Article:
ORLANDO, Fla. – Multiple indictments charging 21 individuals with conspiracy and/or immigration benefit fraud (marriage fraud) were unsealed Wednesday. The indictments resulted from an investigation conducted by U.S. Immigration and Customs Enforcement's (ICE) Homeland Security Investigations (HSI) Document and Benefit Fraud Task Force, the FBI and U.S. Citizenship and Immigration Services (USCIS).
According to court documents, Bethania Deschamps, 49, of Bronx, N.Y., conspired to recruit U.S. citizens to marry aliens so the aliens could fraudulently obtain lawful permanent residence in the United States. Lawful permanent residence status is an immigration benefit that allows an alien to legally reside in the United States. Deschamps received a recruiting fee once an alien and a citizen were married. An individual named Ender Rodriguez and the citizens also were paid fees by the aliens as part of the conspiracy. Rodriguez used marriage petitions to prepare and file fraudulent documents with USCIS on behalf of the aliens.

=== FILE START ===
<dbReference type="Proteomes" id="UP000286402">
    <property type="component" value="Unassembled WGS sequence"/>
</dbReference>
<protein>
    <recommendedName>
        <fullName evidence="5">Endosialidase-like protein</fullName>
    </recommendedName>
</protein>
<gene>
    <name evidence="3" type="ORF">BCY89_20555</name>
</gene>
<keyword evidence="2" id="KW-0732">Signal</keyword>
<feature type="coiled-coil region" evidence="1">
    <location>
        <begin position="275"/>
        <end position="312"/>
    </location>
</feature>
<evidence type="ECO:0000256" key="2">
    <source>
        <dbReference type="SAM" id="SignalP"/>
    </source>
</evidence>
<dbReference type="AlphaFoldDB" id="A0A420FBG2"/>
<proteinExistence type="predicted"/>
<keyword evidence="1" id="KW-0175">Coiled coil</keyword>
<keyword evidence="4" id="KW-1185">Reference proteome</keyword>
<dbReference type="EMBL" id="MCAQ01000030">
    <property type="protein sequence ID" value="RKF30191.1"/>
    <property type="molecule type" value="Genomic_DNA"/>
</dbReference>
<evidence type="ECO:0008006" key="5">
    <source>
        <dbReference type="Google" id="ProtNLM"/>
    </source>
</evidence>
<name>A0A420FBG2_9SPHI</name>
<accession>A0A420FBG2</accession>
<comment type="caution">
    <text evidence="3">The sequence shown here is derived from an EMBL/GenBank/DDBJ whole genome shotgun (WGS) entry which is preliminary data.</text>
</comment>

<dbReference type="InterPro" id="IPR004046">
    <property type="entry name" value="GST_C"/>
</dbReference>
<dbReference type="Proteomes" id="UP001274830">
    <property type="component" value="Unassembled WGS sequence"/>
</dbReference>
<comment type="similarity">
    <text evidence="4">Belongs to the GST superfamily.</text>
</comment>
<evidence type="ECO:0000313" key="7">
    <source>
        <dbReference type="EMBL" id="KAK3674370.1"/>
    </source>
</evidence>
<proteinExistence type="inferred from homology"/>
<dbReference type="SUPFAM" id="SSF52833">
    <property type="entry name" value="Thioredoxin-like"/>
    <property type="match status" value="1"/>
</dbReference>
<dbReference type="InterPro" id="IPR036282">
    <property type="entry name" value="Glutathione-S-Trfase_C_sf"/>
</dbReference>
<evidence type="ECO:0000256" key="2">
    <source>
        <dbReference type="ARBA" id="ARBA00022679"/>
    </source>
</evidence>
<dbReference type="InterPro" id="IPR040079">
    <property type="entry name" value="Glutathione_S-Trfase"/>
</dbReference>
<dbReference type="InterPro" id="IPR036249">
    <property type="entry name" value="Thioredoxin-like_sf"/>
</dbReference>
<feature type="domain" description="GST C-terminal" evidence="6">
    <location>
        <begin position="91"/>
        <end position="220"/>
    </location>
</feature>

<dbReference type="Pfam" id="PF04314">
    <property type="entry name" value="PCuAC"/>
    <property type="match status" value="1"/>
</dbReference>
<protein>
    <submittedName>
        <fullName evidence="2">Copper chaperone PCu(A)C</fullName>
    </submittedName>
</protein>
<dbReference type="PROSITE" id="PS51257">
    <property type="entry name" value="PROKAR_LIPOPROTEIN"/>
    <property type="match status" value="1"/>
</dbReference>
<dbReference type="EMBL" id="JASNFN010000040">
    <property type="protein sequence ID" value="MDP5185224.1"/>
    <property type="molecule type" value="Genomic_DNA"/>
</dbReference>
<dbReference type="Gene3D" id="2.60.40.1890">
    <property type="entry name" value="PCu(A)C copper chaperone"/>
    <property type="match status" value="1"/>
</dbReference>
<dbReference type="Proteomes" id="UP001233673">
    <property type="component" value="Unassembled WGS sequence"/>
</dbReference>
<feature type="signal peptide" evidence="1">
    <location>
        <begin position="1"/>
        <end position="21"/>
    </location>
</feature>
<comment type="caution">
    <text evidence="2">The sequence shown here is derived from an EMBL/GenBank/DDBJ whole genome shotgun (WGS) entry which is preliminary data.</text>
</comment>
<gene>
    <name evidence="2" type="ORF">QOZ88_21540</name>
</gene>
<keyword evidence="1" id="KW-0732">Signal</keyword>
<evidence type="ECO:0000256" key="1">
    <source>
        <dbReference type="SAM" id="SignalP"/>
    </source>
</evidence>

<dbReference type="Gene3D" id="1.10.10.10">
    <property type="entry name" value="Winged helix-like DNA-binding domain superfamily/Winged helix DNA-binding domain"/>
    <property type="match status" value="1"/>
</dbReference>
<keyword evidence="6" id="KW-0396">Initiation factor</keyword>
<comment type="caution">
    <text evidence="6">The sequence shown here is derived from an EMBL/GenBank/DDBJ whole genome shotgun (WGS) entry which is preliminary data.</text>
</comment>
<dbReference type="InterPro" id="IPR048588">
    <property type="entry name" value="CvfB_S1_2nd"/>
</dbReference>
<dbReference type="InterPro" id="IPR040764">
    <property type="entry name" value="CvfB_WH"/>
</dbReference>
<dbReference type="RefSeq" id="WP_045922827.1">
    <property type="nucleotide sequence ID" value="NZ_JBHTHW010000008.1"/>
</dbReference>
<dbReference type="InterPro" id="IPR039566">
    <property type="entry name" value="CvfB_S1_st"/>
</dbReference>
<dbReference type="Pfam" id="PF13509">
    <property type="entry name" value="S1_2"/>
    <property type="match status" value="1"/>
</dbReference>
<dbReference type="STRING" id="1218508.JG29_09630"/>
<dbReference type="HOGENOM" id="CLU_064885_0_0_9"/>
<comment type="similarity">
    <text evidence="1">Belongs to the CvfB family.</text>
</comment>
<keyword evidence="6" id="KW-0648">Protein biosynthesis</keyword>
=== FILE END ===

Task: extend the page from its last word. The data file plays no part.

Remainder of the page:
Rodriguez was charged during the 2008 iteration of "Operation Knot So Fast," an operation that targeted individuals who orchestrated fraudulent marriages in order to manipulate the United States' immigration system. He pleaded guilty to conspiracy to commit immigration benefit fraud. On Sept. 30, 2008, he was sentenced to 33 months in federal prison.
Other indicted individuals include:
- Fayzullohuja Mavlonov, 32, of Denver,
- Jessica Santiago, 35, of Orlando,
- Marcelino Brizon, 41, of Orlando,
- Idalia Gomez, 54, of Orlando,
- Akmal S. Nosirov, 32, of Uzbekistan,
- Brienn Marie Lasley, 27, of Orlando,
- Mariya Baran, 26, Kansas City, Mo.,
- Eric Daniel Toro, 25, of Orlando,
- Abubakir Khidirov, 27, of New Orleans,
- Rosemary Torres Rosario, 26, of Kissimmee, Fla.,
- Marlon Jimenez, 43, of Norcross, Ga.,
- Edna Isabel Cosme, 41, of Kissimmee,
- Recep Aksu, 50, of Daytona Beach, Fla.,
- Grisel Ortiz, of 40, Orlando,
- Volkan Aksoy, 34, of Orlando,
- Gisela Cora, 26, of Orlando,
- Rustamhon Bahriddinov, 26, of Charleston, S.C.,
- Rachel Ruiz, 36, of Orlando,
- Avazhon Jafarkhojaev, 31, of Charleston, and
- Ixchell Bonilla, 28, of Orlando.
The maximum penalty for each violation is five years in federal prison.
An indictment is merely a formal charge that a defendant has committed a violation of the federal criminal laws, and every defendant is presumed innocent unless, and until, proven guilty.